Pooja Chandrashekar, a 2015 graduate of Thomas Jefferson High School for Science and Technology (TJHSST) and current freshman at Harvard University, introduced TJHSST Principal Dr. Evan Glazer by explaining how he impacted her life.
“His endless support of science and technology programs has been incredibly important in pushing and empowering TJ students forward, and celebrating their success. He’s involved in every aspect of TJ’s culture and connected to his students, even after graduating.”
“Throughout my time at TJ, Dr. Glazer was available whenever I wanted to talk and asked how he could help. I wanted to thank you for being a wonderful mentor, for being there for us, for making TJ what it is and creating TJ what it is, encouraging a crowd to come out and see you.”
Dr. Glazer’s presentation answered how parents can maintain their child’s interest in STEM.
“I’m dedicated to advancing education, not just at TJ, but in the region,” he said. “There are some significant challenges ahead.”
He outlined six key factors that motivate students to pursue STEM: awareness of career opportunities; academic preparation and achievement; identification with STEM careers; self-efficacy; external environmental factors; and interest, enjoyment and motivation.
- Awareness of career opportunities — “There’s a considerable gap in skills. We have career fairs working to get students involved from a young age, along with special interest groups,” such as Discover Your STEM Type, which create awareness.
- Academic preparation and achievement — Students who are coming from households who lack resources or are from underrepresented minorities are not entering competitive universities or pursuing competitive careers. He mentioned the Jack Kent Cooke Foundation’s Young Scholars Program, which helps those who do not have the financial means to attend college, do so. It’s also important to understand the stress that comes with overachievement. (Virginia STEM and Governor’s schools, Project Lead the Way)
- Identification with STEM careers — “Some students identify STEM as a certain stereotype about what being a scientist or engineer is about. These impact students’ abilities to identify with different careers. (Goldiebloxs, Becoming Everything You Are, National Society of Black Engineers)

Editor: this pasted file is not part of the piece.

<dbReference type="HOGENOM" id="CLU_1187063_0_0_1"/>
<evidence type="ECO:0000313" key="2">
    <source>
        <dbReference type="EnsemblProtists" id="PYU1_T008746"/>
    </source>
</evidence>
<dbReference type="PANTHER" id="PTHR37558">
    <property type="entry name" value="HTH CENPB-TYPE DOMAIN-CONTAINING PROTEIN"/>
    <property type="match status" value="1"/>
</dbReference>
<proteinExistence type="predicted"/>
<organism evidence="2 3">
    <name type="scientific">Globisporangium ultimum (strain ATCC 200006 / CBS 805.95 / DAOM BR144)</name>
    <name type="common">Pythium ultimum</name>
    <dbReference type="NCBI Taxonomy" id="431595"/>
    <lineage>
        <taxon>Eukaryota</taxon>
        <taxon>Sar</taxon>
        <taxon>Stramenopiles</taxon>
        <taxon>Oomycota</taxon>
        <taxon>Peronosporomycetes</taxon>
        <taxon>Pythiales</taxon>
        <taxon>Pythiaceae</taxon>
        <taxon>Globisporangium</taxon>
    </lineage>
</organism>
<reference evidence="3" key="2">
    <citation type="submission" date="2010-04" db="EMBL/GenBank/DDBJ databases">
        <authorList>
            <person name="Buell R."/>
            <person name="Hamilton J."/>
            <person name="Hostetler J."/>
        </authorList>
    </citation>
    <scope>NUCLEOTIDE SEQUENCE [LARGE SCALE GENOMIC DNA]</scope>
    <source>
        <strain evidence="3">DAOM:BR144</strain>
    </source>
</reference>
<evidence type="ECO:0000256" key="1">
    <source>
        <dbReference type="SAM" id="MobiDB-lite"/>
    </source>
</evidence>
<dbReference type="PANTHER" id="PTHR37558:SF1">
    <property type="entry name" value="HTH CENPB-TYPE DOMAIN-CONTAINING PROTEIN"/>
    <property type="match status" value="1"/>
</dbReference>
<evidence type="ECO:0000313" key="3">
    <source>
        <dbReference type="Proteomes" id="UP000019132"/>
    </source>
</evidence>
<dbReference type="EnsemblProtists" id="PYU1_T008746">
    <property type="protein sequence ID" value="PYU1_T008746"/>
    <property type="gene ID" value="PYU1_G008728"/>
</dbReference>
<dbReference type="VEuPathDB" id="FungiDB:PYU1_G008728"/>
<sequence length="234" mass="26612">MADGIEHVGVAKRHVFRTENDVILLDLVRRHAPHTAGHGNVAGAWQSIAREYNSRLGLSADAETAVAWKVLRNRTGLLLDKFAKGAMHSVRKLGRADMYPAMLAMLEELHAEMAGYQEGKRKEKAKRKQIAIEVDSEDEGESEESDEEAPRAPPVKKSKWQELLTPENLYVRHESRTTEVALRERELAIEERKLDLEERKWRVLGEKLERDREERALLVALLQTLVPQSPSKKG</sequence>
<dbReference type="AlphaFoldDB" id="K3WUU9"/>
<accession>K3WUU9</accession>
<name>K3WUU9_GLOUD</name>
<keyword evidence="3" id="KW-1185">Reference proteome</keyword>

- Self-efficacy — “Everyone is actually a ‘math person,’ but some how our society has identified that only some people are ‘math people.’ The best thing that students can experience when they’re growing up, if they want to learn, is failure. For some reason, our systems our designed to constantly reward success and to avoid failure. We should be celebrating the things we get wrong because those are the best learning experiences. That’s really when students are going to grow and learn. … The primary reason kids succeed is because they keep at it.”
- External environmental factors — “The things parents say impact students the most. Your rolemodeling behavior has the biggest impact on your kids. If you want your kids to develop really good habits, you have to be a really good role model. It’s about being passionate and creating opportunities.”
- Interest, enjoyment and motivation — It’s also about having access to opportunities, Glazer said, and referenced GMU STEM for elementary students and hackathons as examples of how students can get involved locally.
Chandrashekar has a record of achievement in STEM and mentoring younger girls. When she graduated from TJHSST, The Washington Post announced she was accepted by all 14 schools she’d applied to — including the eight Ivy League universities — and Stanford, MIT, Duke, the University of Virginia, the University of Michigan and Georgia Tech. Chandrashekar chose Harvard and is studying biomedical engineering, global health and health policy. Her interests also include computer science, neuroscience and entrepreneurship.
She is passionate about encouraging young people to pursue their interests in STEM. While still a high school student, Chandrashekar created a nonprofit organization, ProjectCSGIRLS, dedicated to encouraging young girls around the world to pursue careers in the STEM fields and closing the gender gap in the tech industry.
The 2016 K-12 Stem Symposium is a free, exciting and all-day forum that equally engages children, parents, and teachers, coupled with corporate, government, academia and non-profit executives alike from the STEM fields. The next K-12 STEM Symposium will be held on March 18, 2017.
Dr. Evan Glazer speaking to the STEM Symposium audience
Dr. Evan Glazer fielding questions from the large audience
Dr. Evan Glazer having a conversation with some fans